Quote:
Originally Posted by fov
Interesting! I didn't know that. What, Space Quest-wise, does Vivendi own the rights to? I mean, at what point can Vivendi bring legal action on a fangame... would it have to be called Space Quest AND feature a character named Roger Wilco?
Well, if you have the Space Quest Collection, the last updated collection done, it does say they own the rights all over the case and the CD. I used to imagine there was some exhibit about the Space Quest games throughout the years and wish to visit it. Now Evan has gone and ruined my fantasies.

Last edited by syntheticgerbil; 07-16-2005 at 01:14 AM.
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Old 07-16-2005, 01:58 AM   #67
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Emily,

Well, I know that Sierra did copyright many of the characters. We spent weeks at one point fulfilling the Legal Department's request that we write up "character sheets" that gave all sorts of background information on each character, along with artwork, so that they could be copyrighted. I believe this was done for most of the different series and became a matter of course for any game in development.

I don't think a fangame would even have to use the name "Space Quest" to warrant action on VU's part. Since VU doesn't really hold the license to the name on an overall basis (just on specific games), I doubt they'd have standing to sue over its use. But Roger Wilco is an identifiable character, and they could sue over that (even if it wasn't used in the title). Sue, heck -- for all I know, they might even be able to bring criminal charges if they could convince a prosecuter to do so.

SyntheticGerbil,

Sierra didn't sell the rights to the name Space Quest to the Museum. What I'm not sure of is whether the Museum had copyrighted the name PRIOR to the release of the first Space Quest game. It may've been that Sierra released the first game or two, didn't bother to copyright the name, and then found at some point that it HAD been copyrighted and had to license its own name for later installments. Sierra basically didn't bother to do copyright searches, or copyright its own individual titles and characters, until relatively late in the company's history. Hence, for instance, the Hero's Quest debacle (having to change the name to Quest for Glory after the game was already released), the Keeping Up With The Joneses debacle (having to throw out the entire first run of the game -- boxes, manuals, etc. -- when it was discovered shortly before they were about to ship that Sierra couldn't use the name, and the game was renamed "Jones in the Fast Lane"), and so on.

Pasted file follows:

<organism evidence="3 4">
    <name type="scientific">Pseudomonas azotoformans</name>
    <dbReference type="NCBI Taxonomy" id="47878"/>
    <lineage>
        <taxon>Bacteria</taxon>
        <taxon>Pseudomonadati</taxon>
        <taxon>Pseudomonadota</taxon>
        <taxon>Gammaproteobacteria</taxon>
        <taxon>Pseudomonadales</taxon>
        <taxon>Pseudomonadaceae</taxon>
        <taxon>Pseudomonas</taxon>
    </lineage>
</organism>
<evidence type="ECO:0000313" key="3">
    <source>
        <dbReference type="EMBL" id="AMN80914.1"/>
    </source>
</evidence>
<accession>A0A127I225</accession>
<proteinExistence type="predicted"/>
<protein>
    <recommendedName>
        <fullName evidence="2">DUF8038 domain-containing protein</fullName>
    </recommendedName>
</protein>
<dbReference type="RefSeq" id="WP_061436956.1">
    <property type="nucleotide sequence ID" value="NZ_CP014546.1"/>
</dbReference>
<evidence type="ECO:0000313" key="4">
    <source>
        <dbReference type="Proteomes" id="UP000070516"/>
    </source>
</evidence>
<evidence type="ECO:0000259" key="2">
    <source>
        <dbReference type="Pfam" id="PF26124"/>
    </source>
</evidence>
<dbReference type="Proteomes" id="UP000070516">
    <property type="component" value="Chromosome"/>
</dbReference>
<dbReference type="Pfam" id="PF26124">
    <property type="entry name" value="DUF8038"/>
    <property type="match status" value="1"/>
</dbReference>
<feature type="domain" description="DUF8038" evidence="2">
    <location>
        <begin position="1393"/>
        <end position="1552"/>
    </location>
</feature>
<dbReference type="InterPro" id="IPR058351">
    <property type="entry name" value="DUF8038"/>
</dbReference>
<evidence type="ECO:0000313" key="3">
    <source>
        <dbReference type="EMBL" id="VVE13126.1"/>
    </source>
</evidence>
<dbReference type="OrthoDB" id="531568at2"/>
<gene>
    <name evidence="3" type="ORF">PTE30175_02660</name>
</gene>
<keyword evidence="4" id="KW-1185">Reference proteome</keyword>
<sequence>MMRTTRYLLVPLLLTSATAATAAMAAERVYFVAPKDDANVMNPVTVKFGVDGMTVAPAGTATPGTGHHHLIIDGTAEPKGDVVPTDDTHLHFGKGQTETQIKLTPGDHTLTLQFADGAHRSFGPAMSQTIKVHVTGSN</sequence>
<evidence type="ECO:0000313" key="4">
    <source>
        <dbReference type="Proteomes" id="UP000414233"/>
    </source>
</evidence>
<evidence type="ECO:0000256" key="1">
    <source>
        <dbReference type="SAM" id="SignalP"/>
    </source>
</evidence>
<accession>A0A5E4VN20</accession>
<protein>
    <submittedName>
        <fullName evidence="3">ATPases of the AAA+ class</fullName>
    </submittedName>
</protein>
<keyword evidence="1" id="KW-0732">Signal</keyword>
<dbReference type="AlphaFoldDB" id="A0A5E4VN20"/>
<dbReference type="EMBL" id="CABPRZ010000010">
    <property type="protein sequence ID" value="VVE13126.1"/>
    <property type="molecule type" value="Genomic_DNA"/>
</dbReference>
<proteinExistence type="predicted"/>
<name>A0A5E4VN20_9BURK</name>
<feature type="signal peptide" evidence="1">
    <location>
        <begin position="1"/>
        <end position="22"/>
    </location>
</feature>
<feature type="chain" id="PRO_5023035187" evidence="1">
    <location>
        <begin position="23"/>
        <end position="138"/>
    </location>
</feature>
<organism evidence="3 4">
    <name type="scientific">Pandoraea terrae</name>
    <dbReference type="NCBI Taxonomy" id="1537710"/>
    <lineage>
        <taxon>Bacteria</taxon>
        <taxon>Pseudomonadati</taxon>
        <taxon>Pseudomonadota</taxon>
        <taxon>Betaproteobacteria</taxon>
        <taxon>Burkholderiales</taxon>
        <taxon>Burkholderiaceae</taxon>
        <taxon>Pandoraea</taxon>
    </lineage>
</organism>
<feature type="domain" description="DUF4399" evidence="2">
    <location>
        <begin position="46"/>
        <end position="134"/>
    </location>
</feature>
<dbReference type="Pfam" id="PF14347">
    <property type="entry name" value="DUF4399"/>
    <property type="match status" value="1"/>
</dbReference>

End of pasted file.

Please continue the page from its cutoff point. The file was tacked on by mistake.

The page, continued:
Some legal aspects were approached way too casually for way too long, which turned out to be very expensive for the company upon occasion. Copyrights and names were a prime example.

Then there was the wonderful story about the battery-operated bunny in SQ4. Our legal department (we actually had one by then) wrote a letter to Duracell to secure their permission to use the bunny. We never heard back from them, so the legal department, feeling it had done due diligence, assumed it was okay to use it. So the game was released. Shortly thereafter, we got a letter from the Energizer people (Energizer batteries are made by Everready, not Duracell), saying, "Excuse us...?" Sierra ended up having to hastily negotiate the rights to the bunny after the fact. Fortunately, I think we were able to demonstrate that this was good publicity for them, and the settlement was very low.